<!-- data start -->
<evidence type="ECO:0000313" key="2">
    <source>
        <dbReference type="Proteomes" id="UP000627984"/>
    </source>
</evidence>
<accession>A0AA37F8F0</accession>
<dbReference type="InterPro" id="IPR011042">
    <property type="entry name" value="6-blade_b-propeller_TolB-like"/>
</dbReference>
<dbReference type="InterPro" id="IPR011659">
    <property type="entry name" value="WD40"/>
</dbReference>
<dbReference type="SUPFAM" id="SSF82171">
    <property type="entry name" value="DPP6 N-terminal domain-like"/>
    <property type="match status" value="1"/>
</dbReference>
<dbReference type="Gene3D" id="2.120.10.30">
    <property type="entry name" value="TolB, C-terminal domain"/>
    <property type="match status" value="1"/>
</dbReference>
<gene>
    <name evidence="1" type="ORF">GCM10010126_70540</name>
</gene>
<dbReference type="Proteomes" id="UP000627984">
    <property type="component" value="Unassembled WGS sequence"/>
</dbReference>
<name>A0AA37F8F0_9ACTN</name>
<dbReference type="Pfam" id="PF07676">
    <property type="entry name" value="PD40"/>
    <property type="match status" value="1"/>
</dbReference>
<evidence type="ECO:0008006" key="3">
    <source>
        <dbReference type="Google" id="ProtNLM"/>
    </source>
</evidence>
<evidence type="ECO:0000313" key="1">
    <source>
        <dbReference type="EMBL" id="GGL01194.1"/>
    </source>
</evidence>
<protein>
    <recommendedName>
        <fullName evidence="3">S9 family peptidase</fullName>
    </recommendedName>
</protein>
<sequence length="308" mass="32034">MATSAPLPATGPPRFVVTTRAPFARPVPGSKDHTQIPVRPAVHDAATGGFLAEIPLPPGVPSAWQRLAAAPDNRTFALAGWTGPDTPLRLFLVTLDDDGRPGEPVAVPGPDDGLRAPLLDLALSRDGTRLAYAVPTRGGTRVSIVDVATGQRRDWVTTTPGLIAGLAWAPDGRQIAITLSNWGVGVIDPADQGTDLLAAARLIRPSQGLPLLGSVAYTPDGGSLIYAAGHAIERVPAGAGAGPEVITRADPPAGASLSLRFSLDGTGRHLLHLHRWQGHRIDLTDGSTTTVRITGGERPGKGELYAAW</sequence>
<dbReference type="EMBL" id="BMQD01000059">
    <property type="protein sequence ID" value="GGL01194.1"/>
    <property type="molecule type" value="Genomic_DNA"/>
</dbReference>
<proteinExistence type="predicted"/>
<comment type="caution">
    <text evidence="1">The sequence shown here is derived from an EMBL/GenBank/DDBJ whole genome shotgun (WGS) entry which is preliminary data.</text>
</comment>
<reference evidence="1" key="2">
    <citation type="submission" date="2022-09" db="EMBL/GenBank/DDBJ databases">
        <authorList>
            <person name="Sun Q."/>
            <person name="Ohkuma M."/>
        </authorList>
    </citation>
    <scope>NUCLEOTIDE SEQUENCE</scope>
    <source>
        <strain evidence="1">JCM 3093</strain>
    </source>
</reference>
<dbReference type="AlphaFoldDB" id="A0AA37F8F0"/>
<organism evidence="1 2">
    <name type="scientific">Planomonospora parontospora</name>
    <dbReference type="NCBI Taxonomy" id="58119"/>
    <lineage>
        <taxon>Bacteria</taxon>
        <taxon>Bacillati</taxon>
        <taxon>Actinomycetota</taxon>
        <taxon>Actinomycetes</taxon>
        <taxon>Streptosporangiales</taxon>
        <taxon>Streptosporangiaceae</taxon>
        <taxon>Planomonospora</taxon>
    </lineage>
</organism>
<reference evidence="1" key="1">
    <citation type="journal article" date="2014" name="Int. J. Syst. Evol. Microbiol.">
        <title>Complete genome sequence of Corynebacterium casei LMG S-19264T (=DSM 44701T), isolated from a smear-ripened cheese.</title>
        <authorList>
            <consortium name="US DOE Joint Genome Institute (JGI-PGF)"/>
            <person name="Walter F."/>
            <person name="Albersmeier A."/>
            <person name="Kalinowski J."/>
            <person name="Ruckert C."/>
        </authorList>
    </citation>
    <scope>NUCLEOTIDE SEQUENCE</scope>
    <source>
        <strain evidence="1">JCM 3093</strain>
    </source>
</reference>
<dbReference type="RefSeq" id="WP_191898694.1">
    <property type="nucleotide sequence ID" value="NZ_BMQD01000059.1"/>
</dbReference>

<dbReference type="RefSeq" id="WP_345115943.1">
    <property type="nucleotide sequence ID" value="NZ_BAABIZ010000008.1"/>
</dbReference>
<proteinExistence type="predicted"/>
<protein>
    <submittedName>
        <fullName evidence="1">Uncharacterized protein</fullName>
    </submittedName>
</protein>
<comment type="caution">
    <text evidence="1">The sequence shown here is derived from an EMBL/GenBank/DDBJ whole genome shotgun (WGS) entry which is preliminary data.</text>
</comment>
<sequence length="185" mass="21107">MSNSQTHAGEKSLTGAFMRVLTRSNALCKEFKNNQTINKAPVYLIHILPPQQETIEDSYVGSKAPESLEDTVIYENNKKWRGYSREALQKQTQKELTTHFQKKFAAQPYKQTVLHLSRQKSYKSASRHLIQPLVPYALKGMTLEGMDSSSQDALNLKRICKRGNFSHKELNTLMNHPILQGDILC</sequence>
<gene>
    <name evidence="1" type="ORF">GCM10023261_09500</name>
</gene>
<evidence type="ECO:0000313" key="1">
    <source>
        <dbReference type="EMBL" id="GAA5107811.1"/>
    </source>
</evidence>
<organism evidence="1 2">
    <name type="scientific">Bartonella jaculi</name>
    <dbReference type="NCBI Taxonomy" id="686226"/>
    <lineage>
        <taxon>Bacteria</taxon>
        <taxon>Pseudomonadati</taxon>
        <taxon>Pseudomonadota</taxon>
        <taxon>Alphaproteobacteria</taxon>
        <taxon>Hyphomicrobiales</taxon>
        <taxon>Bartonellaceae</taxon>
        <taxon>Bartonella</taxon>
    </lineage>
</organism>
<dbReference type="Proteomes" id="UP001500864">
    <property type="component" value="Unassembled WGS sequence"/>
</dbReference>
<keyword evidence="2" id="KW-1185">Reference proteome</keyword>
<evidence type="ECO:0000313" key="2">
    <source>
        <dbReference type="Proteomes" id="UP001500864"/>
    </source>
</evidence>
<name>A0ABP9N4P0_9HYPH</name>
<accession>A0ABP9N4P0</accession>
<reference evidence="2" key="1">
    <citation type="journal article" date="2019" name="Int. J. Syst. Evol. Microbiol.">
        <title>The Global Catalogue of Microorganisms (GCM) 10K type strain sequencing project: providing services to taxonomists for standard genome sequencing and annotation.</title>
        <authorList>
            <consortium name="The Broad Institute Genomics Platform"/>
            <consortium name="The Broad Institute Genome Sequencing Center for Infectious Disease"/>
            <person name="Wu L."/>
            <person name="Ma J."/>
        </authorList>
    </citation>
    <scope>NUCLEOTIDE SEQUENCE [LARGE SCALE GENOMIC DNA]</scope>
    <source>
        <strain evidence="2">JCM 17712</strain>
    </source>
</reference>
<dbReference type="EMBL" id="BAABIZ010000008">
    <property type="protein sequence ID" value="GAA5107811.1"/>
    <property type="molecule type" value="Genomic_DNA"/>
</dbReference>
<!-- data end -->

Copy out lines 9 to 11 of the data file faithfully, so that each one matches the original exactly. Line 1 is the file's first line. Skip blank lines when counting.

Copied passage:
</dbReference>
<dbReference type="InterPro" id="IPR011659">
    <property type="entry name" value="WD40"/>